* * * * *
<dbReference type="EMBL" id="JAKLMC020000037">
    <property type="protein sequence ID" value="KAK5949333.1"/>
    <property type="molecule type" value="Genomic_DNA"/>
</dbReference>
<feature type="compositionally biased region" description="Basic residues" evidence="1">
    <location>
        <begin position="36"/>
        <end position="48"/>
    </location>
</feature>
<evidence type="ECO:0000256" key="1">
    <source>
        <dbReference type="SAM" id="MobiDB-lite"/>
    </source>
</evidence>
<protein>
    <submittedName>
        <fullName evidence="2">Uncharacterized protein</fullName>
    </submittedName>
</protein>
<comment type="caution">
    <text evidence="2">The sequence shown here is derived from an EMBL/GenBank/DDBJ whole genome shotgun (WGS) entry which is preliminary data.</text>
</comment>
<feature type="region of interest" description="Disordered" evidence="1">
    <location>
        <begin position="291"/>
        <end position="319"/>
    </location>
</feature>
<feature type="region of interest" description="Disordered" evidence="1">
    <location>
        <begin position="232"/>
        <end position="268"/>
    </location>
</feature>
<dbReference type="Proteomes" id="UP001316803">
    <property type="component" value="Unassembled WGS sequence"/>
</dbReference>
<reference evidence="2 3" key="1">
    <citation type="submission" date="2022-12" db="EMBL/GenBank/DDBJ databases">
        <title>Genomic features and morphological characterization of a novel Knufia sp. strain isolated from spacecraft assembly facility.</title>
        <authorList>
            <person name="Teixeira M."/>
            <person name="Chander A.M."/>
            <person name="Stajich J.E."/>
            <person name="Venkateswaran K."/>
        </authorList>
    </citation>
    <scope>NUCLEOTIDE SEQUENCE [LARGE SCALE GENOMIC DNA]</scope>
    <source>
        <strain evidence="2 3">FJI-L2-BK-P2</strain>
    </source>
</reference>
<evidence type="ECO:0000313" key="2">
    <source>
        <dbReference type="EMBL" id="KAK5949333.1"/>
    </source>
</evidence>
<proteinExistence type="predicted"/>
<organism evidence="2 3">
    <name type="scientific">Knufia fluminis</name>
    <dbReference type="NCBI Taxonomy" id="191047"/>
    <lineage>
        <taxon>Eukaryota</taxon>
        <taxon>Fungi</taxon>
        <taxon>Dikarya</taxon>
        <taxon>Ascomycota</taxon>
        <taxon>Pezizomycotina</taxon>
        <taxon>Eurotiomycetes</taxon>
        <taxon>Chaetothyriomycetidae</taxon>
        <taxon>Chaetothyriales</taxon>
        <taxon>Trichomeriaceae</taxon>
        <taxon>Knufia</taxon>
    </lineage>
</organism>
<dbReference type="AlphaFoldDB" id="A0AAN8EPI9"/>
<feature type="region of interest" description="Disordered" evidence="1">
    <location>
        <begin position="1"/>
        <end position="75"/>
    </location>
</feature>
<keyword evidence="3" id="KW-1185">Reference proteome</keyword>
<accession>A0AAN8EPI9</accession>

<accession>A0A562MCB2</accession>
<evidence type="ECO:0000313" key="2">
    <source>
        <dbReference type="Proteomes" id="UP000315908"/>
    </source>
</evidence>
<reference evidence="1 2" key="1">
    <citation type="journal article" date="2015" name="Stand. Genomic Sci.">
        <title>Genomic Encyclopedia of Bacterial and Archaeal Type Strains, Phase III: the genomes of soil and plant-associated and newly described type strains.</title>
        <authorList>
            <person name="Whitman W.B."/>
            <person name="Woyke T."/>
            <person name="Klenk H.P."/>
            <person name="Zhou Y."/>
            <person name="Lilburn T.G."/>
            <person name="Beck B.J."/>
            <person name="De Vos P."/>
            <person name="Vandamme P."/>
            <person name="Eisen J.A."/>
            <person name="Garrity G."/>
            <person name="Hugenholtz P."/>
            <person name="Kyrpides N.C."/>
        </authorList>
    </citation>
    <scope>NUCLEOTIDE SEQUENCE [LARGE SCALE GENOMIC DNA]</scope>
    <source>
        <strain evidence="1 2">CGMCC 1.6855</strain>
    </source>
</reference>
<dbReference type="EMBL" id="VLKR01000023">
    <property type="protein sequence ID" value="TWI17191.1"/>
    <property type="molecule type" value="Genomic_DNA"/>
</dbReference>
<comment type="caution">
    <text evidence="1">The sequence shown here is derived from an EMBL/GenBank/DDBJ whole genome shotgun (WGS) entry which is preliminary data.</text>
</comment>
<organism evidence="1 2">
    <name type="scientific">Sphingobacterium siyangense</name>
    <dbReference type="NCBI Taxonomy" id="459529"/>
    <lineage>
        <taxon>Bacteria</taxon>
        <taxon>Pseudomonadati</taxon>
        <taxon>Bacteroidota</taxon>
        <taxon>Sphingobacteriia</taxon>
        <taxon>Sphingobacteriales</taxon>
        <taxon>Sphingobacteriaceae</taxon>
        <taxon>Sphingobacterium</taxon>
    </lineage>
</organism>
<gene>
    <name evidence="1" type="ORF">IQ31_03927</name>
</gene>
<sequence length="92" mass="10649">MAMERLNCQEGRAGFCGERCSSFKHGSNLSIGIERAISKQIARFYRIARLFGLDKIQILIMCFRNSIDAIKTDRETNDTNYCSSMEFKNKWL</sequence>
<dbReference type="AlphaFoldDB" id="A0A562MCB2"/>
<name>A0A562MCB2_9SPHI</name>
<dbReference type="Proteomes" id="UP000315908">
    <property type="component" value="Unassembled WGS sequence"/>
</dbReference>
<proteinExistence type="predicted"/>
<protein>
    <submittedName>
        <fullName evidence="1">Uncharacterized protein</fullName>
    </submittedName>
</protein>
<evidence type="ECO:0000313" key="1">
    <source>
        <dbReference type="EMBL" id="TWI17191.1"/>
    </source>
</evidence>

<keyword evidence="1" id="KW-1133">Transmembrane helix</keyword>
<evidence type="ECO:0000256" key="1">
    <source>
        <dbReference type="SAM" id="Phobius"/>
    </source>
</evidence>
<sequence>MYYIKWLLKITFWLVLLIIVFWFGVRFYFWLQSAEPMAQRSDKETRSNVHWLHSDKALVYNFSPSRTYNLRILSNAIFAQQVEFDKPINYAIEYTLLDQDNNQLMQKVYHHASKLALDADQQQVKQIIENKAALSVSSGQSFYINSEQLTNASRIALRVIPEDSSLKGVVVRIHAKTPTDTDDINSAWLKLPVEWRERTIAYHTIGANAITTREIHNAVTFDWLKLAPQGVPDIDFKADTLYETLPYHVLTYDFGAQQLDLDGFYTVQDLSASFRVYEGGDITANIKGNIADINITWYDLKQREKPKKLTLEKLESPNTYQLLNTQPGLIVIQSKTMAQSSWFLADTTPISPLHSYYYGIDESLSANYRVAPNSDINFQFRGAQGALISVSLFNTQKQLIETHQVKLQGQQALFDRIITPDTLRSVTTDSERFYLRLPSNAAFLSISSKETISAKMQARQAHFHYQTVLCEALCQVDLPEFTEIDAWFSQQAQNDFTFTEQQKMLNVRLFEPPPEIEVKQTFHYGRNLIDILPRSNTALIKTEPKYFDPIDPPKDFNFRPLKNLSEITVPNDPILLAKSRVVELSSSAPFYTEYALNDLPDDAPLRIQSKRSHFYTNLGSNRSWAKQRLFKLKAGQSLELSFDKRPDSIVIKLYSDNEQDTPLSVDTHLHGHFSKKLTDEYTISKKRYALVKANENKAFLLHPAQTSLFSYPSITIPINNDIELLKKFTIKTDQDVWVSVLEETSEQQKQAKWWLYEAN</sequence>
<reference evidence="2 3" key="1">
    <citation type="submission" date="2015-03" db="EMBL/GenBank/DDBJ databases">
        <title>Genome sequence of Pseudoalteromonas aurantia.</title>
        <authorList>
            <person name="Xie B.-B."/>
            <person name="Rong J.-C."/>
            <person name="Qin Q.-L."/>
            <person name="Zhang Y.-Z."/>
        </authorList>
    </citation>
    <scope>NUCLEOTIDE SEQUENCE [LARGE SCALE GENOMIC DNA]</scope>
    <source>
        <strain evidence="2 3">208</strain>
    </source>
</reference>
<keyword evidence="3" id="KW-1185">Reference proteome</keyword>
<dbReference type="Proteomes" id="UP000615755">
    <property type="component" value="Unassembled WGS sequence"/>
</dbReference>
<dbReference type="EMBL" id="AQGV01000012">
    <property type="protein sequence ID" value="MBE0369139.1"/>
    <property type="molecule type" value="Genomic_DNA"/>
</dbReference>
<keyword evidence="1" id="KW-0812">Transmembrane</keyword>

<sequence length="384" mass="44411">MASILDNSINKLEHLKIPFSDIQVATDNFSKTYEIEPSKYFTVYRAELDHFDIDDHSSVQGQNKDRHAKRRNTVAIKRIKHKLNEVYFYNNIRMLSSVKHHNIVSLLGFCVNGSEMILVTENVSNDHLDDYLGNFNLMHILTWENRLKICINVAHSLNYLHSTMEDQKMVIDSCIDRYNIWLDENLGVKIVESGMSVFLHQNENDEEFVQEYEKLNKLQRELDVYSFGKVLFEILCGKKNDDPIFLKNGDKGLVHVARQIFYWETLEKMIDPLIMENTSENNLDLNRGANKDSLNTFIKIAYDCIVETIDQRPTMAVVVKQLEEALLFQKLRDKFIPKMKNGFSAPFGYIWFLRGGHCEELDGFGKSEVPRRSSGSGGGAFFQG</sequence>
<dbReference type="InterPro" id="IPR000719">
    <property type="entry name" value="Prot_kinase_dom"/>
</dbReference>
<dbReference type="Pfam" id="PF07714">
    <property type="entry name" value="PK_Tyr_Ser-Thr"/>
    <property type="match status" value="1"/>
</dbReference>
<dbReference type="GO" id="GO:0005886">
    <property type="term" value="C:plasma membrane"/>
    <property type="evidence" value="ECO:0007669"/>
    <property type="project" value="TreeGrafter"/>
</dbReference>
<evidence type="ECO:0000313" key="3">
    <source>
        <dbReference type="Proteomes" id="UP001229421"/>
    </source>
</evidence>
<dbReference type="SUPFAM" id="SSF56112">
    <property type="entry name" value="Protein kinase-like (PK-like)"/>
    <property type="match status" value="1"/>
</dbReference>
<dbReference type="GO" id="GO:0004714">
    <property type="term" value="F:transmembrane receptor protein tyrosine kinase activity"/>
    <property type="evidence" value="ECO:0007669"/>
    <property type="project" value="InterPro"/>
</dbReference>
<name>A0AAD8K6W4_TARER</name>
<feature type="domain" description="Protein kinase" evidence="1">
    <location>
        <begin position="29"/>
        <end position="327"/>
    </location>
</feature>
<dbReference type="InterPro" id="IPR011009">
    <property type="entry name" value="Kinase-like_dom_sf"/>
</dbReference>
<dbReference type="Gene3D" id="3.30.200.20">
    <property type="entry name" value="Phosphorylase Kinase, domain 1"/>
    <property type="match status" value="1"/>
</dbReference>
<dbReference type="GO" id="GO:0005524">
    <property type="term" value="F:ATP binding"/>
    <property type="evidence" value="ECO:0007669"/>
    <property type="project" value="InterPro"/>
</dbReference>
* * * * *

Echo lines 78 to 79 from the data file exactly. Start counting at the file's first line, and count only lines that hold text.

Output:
    <location>
        <begin position="1"/>